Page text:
Edward Thomas

(3 March 1878 - 9 April 1917 / London / England)

Edward Thomas Poems

41. Fifty Faggots 4/7/2010
42. The Gypsy 4/7/2010
43. First Known When Lost 4/7/2010
44. Liberty 4/7/2010
45. The Brook 4/7/2010
46. Birds' Nests 4/7/2010
47. As The Clouds That Are So Light 4/7/2010
48. For These 4/7/2010
49. Over The Hills 4/7/2010
50. Ambition 4/7/2010
51. Gone, Gone Again 4/7/2010
52. Digging 4/7/2010
53. The Path 12/31/2002
54. Digging 2 4/7/2010
55. The Gallows 4/7/2010
56. The Sign-Post 12/31/2002
57. After You Speak 4/7/2010
58. The Trumpet 12/31/2002
59. The Long Small Room 12/31/2002
60. Early One Morning 4/7/2010
61. The Lane 1/3/2003
62. The Word 12/31/2002
63. The Manor Farm 12/31/2002
64. Unknown 1/3/2003
65. The New House 12/31/2002
66. In Memoriam 1/3/2003
67. A Private 12/31/2002
68. Sowing 12/31/2002
69. Bob's Lane 12/31/2002
70. If I Should Ever By Chance 12/31/2002
71. Cock-Crow 12/31/2002
72. After Rain 4/7/2010
73. When First I Came Here 12/31/2002
74. And You, Helen 4/7/2010
75. Snow 12/31/2002
76. October 12/31/2002
77. Old Man 3/23/2003
78. Lights Out 12/31/2002
79. No One So Much As You 3/16/2003
80. As The Team's Head- Brass 3/19/2003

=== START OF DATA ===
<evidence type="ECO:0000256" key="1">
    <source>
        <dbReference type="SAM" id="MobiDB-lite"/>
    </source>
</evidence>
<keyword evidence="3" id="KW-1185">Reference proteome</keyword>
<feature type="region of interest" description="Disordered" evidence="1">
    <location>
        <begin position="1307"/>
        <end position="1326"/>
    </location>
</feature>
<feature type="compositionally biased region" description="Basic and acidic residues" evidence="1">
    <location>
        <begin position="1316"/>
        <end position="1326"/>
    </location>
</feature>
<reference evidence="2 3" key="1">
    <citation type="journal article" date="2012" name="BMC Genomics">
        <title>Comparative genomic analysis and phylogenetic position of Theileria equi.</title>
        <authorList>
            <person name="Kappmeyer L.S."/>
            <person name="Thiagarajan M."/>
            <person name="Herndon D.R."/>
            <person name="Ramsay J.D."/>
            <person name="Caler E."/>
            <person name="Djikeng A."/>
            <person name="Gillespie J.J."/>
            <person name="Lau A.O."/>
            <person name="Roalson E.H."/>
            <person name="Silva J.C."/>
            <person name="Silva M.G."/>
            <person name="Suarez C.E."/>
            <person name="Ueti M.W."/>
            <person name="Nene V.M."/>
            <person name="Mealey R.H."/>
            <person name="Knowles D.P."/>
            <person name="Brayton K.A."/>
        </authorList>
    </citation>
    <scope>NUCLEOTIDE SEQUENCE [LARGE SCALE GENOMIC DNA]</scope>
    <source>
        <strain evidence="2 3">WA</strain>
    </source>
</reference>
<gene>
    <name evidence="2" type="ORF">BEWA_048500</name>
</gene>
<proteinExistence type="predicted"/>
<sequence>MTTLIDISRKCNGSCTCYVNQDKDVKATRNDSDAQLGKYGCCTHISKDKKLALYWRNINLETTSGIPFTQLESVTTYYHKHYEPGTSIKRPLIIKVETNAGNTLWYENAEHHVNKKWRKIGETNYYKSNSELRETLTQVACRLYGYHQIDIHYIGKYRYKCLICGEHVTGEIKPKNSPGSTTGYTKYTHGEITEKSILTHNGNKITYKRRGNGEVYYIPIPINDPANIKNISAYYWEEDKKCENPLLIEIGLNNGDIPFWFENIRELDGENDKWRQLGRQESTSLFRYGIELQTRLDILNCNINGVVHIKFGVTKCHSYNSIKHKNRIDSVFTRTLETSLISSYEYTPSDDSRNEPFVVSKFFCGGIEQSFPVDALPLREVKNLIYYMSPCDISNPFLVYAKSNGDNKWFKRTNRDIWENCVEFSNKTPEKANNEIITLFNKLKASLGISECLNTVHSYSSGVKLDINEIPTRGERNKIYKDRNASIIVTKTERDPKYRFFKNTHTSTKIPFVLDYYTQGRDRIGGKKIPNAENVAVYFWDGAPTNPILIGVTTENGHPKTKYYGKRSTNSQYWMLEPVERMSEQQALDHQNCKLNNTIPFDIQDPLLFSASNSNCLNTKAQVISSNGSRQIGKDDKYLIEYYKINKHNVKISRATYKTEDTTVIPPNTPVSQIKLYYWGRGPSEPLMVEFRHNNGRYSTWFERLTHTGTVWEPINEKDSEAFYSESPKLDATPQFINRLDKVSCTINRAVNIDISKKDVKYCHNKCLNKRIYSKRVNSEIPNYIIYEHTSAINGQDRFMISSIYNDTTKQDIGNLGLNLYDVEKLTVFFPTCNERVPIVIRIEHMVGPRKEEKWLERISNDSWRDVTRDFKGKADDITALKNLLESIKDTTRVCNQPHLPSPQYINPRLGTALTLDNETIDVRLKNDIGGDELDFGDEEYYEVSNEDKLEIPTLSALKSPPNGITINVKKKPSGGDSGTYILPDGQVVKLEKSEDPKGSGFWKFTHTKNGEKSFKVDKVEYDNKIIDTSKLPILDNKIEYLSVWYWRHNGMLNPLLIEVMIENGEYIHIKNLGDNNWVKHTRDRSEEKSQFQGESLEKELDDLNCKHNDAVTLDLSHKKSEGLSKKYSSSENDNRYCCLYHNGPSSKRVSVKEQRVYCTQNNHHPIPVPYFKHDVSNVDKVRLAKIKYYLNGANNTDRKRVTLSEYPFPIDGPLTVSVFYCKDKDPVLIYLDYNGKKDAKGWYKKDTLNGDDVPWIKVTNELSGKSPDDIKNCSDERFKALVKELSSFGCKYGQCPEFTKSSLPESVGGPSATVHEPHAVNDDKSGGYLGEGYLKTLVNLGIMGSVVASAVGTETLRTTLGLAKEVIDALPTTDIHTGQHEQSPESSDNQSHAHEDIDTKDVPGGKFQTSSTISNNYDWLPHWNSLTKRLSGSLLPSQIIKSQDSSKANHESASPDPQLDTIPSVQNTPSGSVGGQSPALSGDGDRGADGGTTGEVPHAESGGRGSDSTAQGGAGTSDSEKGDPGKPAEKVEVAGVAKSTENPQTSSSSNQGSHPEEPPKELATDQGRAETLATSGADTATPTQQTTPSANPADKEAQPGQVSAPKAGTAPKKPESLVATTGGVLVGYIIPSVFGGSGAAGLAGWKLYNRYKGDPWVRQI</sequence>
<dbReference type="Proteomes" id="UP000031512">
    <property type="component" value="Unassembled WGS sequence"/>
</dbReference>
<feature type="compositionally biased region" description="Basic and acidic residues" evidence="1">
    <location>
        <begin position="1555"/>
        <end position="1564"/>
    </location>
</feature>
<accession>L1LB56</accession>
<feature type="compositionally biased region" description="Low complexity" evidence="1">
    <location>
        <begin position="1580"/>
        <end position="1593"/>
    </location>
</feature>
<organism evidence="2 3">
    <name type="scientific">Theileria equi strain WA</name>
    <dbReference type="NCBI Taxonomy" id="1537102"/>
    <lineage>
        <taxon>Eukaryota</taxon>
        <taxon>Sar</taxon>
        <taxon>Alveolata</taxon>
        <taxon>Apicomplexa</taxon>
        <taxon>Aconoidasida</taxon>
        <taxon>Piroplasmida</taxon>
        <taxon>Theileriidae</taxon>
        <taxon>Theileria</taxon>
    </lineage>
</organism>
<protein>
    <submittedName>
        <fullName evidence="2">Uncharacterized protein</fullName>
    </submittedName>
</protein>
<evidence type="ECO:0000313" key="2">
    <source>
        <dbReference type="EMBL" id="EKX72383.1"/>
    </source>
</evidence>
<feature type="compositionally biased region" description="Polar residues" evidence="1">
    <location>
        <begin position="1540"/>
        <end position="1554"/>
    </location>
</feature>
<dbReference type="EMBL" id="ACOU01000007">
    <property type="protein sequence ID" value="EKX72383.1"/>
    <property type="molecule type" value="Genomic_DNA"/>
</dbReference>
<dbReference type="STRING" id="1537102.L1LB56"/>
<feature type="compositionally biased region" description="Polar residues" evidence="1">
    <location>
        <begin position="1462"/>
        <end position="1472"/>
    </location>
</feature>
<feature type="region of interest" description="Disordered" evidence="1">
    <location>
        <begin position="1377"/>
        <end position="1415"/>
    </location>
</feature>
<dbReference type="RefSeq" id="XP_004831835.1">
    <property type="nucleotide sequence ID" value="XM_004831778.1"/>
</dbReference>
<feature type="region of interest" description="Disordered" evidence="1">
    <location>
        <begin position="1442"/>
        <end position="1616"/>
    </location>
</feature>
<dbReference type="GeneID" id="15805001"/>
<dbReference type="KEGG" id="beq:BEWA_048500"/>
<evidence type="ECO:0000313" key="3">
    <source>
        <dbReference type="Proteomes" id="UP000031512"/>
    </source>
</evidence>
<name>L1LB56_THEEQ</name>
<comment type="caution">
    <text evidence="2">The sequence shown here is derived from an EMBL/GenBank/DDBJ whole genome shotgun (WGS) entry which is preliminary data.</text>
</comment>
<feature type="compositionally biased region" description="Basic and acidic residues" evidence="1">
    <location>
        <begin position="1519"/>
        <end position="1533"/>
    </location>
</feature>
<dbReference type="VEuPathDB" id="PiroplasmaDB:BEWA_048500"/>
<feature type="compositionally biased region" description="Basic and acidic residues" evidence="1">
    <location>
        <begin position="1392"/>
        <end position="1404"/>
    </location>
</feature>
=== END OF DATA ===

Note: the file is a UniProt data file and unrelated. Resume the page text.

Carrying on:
Comments about Edward Thomas

  • jack whitfeld (4/27/2018 2:16:00 PM)

    lol i live in adlestrop

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  • Tony Walton (8/27/2012 2:23:00 PM)

    Edward Thomas is considered by many major poets, such as T.S.Eliot and Ted Hughes, to have a big influence on the development of English poetry in the 20th century. Hughes said: He is the father of us all.
    Thomas and Robert Frost were best friends. It was Frost who encouraged Thomas to turn to poetry at the age of 36, three years before his death.
    He is still not as widely known as Wilfred Owen, who was the other significant poet to be killed on the Western Front.
    Please read my poem 'Roads To France' written about him and in his memory.

  • Nawaz Hassan (1/16/2005 9:24:00 AM)

    i need the Comparison between 'Tall Nettles' and 'Thistles'

Best Poem of Edward Thomas

Rain

Rain, midnight rain, nothing but the wild rain
On this bleak hut, and solitude, and me
Remembering again that I shall die
And neither hear the rain nor give it thanks
For washing me cleaner than I have been
Since I was born into this solitude.
Blessed are the dead that the rain rains upon:
But here I pray that none whom once I loved
Is dying to-night or lying still awake
Solitary, listening to the rain,
Either in pain or thus in sympathy
Helpless among the living and the dead,
Like a cold water among broken reeds,
Myriads of broken reeds all ...

Read the full of Rain

A Cat

She had a name among the children;
But no one loved though someone owned
Her, locked her out of doors at bedtime
And had her kittens duly drowned.

In Spring, nevertheless, this cat
Ate blackbirds, thrushes, nightingales,
And birds of bright voice and plume and flight,
As well as scraps from neighbours’ pails.

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